A. Something you can easily do to help is to donate books to our service called PLAS Charibon. Once you have finished reading a book, you can send it in to Charibon, who will donate a substantial amount of the proceeds to our cause. For example, if one used book is worth ¥50, then one book can provide education about preventing mother-to-child transmission of HIV for 4 mothers. The more people who participate, the more people we can educate. Charibon can also offer cash on delivery for shipments of 5 books or more.
Plas Charibon : http://www.plas-aids.org/support/charibon

AIDS Orphan Support NGO PLAS

©AIDS Orphan Support NGO PLAS

Do you have any recommendations for those who wish to take it a step further?


A. Between November 1st and December 25th, our AIDS Orphans to School program runs alongside World AIDS Day's campaign; we collaborate with support groups in Uganda and with extra proceeds from poultry farms we can help put these orphans through school. Our goal is to raise ¥1,342,000, and you can track our progress on our website. However, we are still far from this amount. Also, there are methods of donating money on a monthly basis, so we hope you can find a method that suits you.
AIDS Orphans to School : http://www.plas-aids.org/support/donation


Will attending PLAS events also support your cause?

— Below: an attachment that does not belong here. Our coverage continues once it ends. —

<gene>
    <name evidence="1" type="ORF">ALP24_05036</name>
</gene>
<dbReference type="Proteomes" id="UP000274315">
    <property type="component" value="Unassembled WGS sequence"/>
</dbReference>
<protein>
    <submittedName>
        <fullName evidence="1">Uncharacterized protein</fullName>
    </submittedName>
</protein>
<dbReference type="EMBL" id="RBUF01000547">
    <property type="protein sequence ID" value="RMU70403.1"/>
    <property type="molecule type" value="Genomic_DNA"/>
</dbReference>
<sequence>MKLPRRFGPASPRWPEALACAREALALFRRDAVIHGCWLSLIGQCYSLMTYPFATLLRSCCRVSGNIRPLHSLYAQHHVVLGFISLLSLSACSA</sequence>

AIDS Orphan Support NGO PLAS

©AIDS Orphan Support NGO PLAS

A. Of course. Proceeds from the entry fee also help fund our activities. Just learning more about the AIDS/HIV situation in Africa is enough. PLAS holds talk events and seminars 1 or 2 times a month, and in December we have 2 events planned. On Wednesday, December 12th, we'll have a seminar about on the utilization of social media and databases. On Friday, December 14th, I'll introduce industries here in Japan that are offering support in Africa, and speak about international methods of support as well. If you are interested, please check out our website.

Are you accepting volunteers?

A. You can register to volunteer through our recruitment site. Whenever clerical work arises, or if we need a hand during our events, you'll receive a notice from us. If you are skilled in copywriting or design,we would greatly appreciate any pro bono work you can offer. Also, we currently have 6 interns at our executive office in Japan, but it is not sufficient. So, we ask students to please sign up for intern work.

AIDS Orphan Support NGO PLAS

©AIDS Orphan Support NGO PLAS

Do you have a final message for our readers?


A. Even though these issues seem distant to us here in Japan, if we consider the fact that any child needs a sense of self worth and support from those around them, then shouldn't it transcend cultural barriers and the distance between countries? Japan and Africa are separated by long distances, but we share a great deal together. If you are wondering how you can help be a part of this cause, we'd deeply appreciate working with you in any way possible.